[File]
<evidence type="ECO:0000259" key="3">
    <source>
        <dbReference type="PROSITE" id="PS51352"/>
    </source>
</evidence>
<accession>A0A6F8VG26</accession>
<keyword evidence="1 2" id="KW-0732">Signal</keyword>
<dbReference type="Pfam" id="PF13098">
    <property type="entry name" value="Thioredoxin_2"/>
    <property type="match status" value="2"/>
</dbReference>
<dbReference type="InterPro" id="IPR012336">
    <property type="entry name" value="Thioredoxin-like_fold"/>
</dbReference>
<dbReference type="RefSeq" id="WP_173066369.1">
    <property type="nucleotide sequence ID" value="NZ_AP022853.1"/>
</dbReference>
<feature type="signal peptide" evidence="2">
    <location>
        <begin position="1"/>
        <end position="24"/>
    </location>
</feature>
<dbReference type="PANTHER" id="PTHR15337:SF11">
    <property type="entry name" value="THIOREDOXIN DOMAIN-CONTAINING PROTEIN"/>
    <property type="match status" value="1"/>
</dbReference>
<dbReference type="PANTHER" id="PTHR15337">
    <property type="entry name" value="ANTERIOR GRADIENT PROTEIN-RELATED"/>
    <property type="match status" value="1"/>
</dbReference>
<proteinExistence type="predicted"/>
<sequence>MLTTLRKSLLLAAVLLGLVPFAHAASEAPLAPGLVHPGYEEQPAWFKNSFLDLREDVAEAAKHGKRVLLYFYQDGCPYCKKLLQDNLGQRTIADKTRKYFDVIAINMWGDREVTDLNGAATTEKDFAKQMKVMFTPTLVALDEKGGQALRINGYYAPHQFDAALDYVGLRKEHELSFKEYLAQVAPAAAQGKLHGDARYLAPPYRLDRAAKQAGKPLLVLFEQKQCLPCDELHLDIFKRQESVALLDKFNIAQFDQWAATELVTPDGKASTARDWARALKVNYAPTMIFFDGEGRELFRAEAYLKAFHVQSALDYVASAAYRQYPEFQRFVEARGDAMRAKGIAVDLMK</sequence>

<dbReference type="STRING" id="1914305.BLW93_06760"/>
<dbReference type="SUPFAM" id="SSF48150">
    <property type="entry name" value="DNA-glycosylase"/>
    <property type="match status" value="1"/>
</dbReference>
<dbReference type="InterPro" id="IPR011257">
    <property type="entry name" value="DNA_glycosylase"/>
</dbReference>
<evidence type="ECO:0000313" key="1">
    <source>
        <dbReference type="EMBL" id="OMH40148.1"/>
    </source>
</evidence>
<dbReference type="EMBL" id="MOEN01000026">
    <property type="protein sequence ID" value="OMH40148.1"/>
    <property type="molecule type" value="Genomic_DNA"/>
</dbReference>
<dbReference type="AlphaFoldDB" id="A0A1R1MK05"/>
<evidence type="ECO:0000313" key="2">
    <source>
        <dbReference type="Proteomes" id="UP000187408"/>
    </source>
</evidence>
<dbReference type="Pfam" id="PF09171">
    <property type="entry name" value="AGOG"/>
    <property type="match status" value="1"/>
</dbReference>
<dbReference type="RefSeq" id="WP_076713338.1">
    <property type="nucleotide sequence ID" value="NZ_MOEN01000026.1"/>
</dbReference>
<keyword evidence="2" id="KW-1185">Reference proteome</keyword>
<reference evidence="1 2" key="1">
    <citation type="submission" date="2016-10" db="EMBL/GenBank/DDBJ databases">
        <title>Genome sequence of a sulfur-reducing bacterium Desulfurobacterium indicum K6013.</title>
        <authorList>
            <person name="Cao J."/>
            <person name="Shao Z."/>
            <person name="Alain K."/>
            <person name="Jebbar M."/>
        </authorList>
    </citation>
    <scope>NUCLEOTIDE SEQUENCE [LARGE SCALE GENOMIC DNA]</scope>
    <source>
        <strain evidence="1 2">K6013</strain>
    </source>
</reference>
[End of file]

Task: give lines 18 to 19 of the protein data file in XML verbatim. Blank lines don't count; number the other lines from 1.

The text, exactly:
<feature type="signal peptide" evidence="2">
    <location>